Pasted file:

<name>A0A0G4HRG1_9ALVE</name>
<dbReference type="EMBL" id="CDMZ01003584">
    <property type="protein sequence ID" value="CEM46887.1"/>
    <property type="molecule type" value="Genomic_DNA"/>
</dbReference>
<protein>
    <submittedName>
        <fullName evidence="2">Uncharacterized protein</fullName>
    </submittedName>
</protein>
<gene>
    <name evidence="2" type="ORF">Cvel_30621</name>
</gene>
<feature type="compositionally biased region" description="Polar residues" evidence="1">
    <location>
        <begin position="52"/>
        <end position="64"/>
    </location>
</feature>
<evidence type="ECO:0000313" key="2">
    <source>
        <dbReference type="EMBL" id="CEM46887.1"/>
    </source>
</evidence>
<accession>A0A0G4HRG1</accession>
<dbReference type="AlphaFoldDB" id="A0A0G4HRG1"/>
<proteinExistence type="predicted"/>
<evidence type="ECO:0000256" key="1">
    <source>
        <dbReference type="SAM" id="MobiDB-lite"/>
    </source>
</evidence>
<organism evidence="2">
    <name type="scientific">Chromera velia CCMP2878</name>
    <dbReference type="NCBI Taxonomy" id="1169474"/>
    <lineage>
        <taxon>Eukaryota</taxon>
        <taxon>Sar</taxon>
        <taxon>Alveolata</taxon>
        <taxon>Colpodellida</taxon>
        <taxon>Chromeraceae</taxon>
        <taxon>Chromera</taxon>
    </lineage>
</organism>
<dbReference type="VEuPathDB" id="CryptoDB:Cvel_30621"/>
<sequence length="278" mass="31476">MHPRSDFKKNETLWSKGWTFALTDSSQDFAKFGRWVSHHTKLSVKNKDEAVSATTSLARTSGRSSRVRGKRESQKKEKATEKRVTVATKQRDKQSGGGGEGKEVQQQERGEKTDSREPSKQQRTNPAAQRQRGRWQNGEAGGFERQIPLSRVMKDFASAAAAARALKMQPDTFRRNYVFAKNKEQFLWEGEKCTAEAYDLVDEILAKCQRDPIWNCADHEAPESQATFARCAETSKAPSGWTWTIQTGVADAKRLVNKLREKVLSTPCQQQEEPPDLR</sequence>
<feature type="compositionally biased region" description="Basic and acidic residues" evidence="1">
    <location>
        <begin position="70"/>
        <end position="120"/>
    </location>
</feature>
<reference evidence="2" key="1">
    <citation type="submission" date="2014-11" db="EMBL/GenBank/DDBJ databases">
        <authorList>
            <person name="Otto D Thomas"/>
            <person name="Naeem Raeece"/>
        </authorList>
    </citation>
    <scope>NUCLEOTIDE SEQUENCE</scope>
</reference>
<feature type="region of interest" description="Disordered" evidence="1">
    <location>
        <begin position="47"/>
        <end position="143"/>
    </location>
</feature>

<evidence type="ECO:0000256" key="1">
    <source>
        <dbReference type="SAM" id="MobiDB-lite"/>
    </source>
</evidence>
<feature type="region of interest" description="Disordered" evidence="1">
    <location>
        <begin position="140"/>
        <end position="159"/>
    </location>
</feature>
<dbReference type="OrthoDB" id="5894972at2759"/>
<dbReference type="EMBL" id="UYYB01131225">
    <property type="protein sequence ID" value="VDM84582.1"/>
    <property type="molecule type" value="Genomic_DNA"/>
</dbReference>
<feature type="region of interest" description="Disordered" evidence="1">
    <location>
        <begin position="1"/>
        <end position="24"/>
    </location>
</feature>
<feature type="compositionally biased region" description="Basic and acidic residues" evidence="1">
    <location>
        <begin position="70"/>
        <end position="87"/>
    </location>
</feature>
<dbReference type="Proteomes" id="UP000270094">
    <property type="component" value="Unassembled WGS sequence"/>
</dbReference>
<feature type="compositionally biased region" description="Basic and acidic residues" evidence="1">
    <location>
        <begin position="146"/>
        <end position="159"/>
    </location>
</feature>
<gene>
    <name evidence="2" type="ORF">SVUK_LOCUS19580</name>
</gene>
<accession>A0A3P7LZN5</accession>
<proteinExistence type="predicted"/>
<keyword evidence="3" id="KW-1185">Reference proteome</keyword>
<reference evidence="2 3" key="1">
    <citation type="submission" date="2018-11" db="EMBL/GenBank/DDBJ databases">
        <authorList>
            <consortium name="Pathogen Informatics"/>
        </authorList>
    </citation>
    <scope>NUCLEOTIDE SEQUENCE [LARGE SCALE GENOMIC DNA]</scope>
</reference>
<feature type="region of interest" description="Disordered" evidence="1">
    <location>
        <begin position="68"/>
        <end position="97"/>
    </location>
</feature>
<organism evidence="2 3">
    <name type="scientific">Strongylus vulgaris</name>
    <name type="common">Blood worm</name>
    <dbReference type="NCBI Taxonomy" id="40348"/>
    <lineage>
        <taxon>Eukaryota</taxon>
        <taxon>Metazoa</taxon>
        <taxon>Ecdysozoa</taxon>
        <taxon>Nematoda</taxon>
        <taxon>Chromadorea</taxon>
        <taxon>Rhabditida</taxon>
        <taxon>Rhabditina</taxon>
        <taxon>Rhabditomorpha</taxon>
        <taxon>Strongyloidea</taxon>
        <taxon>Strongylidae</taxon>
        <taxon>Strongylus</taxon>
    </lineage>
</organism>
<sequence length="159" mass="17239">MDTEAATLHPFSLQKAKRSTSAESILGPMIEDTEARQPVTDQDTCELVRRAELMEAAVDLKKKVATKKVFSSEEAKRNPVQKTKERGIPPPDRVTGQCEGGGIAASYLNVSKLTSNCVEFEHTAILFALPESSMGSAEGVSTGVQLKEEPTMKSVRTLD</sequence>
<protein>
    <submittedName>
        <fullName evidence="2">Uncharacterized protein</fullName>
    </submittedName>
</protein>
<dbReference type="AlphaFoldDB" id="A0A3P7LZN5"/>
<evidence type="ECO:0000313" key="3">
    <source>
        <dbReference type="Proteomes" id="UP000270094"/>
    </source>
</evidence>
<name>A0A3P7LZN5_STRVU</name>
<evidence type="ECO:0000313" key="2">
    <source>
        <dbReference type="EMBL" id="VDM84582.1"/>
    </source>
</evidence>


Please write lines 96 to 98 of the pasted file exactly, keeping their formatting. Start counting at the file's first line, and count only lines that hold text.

<dbReference type="Proteomes" id="UP000270094">
    <property type="component" value="Unassembled WGS sequence"/>
</dbReference>